Visibility was on high last weekend as a lengthy procession of transgender and gender diverse people, along with their allies, streamed down the centre of Newtown’s King Street to mark the day set aside for trans people to be seen.
“We have pride. We have power. And when we stand together for our rights, nothing can stop us,” Pride in Protest spokesperson Mikhael Burnard told demonstrators just prior to the march. They added that in showing solidarity, the community will achieve “liberation from unjust social systems”.
Indeed, this year’s Sydney Trans Day of Visibility rally was notable for the significant increase in numbers attending. And it follows on a long list of similar events promoting the rights of the trans and gender diverse people that have occurred since the city emerged from its lockdown.
However, Community Action for Rainbow Rights (CARR) spokesperson April Holcombe warned those gathered that “the fight is not over” as trans rights are currently under renewed legislative attacks at both the federal and state levels, in the guise of religious freedoms and education reforms.
A targeted approach
In warning the crowd of these reactionary attacks, Holcombe cited the recent Church and State Summit 2021 held in Brisbane, which saw prominent members of the Christian Right meeting to discuss how to gain further representation within Australian parliaments.
During the summit, Australian Christian Lobby managing director Martyn Iles suggested to fellow conservatives that in pushing back against the LGBTIQ rights movement post marriage equality, they should target the transgender community specifically, as, he asserts, it’s the weakest part.
As an example of how this sentiment isn’t confined to obscure conferences, Holcombe pointed to a successfully passed motion brought in the Senate last month by One Nation’s Malcolm Roberts, which banned the use of gender-neutral language in official government documentation.
The motion called on the Morrison government to “reject the use of distorted language” as it can “dehumanise the human race and undermine gender”.
Voting this motion over the line once again saw One Nation and the Coalition joining forces to support ultraconservative policy positions.
Erasing transgender children
“Worst of all is a bill in NSW parliament put by Mark Latham from One Nation,” Holcombe continued, adding that while most think it’s an “extreme fringe bill” with “no chance of passing”, the “NSW Liberal parliamentary secretary for education has openly supported this bill”.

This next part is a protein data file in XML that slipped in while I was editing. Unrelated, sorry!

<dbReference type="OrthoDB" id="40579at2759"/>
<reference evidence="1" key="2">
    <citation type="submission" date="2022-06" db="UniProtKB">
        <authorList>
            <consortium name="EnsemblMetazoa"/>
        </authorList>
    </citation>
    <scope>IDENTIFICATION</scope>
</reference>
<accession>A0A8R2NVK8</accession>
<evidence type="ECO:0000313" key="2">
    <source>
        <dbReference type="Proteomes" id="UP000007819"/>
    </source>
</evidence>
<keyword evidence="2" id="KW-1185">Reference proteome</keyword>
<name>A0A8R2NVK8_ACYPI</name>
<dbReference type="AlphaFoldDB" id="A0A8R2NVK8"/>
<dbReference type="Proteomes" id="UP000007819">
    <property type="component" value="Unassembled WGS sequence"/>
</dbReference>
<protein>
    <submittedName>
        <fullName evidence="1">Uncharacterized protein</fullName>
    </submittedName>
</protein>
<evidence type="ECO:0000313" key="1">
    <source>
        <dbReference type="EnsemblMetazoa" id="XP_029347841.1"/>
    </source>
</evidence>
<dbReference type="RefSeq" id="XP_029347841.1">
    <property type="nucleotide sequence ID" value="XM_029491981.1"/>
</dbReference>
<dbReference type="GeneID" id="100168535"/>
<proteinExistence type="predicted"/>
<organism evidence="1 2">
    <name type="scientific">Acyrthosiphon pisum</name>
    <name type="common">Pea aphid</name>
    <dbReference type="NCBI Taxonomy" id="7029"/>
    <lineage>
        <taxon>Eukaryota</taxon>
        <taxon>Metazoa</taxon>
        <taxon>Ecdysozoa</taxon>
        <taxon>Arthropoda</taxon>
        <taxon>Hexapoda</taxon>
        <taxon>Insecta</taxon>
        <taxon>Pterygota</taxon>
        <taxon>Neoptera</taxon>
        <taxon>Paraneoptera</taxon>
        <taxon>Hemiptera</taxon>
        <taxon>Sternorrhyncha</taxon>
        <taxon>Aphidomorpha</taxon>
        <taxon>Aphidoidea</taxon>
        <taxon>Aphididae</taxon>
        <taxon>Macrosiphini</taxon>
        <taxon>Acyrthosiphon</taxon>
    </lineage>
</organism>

Introduced last August, the Education Legislation Amendment (Parental Rights) Bill 2020 is an “extreme” piece of legislation that’s currently under the review of the NSW Parliamentary Education Committee that just happens to be chaired by Latham, the NSW One Nation leader.
This bill seeks to prohibit any mention of gender fluidity within the education system. This includes on the part of a teacher in a classroom or a counsellor giving advice. And in broaching this ban, any staff member would face dismissal.
Latham entered state parliament in 2018, warning that schools are becoming “gender fluidity factories”. And during his second reading speech on the education bill, he suggested “neo-Marxist indoctrination” is taking place within the Teachers Federation, which is hampering parental rights.
Being opposed to the bill, LGBTIQ rights blogger Alastair Lawrie decided to write to most state MPs warning of the negative implications that its passing would have for trans and gender diverse children.
And on 5 March, Lawrie received a reply from NSW parliamentary secretary for education Kevin Conolly, in which the Liberal MP asserts that the legislation is all about empowering parents, “rather than teacher unions, academics or activists with their own political agenda”.
Conolly further posits that gender fluidity promotes the “false and unscientific proposition that gender is something other than biologically determined”. And the MP said the bill is a “positive step” in empowering parents to care for “young people rather than leave them at the mercy of activists”.
Kill the bills
Transphobic rhetoric has been central to the Christian Right’s campaign to see laws passed that would enable those of faith to discriminate against minorities, when it’s apparently sanctioned within the doctrines of their religion. This has been framed as the protection of religious freedoms.
Scott Morrison announced he’d be leading the charge for greater religious freedom protections just weeks after same-sex marriage passed. And the Pentecostal PM has since seen the Religious Discrimination Bill 2019 – which targets minorities and women – introduced into federal parliament.
Self-proclaimed atheist Latham has championed the religious freedoms crusade in this state, as he introduced similar legislation into NSW parliament. And quite ominously, the committee charged with reviewing these religious discrimination laws has voted to back the legislation.
In relation to Latham’s anti-trans education bill, Holcombe told the visibility rally that it “would be the biggest attack on LGBTIQ people in years.” And she stressed that the former federal Labor leader wields power in parliament, so “it could go ahead if we don’t fight it”.
“Community Action for Rainbow Rights is organising a protest to kill this bill,” the activist concluded. “We’re going to be gathering at Taylor Square because just a few days after the review results will come in on whether this bill can be put to parliament.”
The Kill the Bills: Protect Trans Youth rally will be meeting at Sydney’s Taylor Square at 1 pm on 17 April
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Paul Gregoire is a Sydney-based journalist and writer. He has a focus on human rights issues, encroachments on civil liberties, drug law reform, gender diversity and First Nations rights. Prior to Sydney Criminal Lawyers®, he wrote for VICE and was the news editor at Sydney’s City Hub.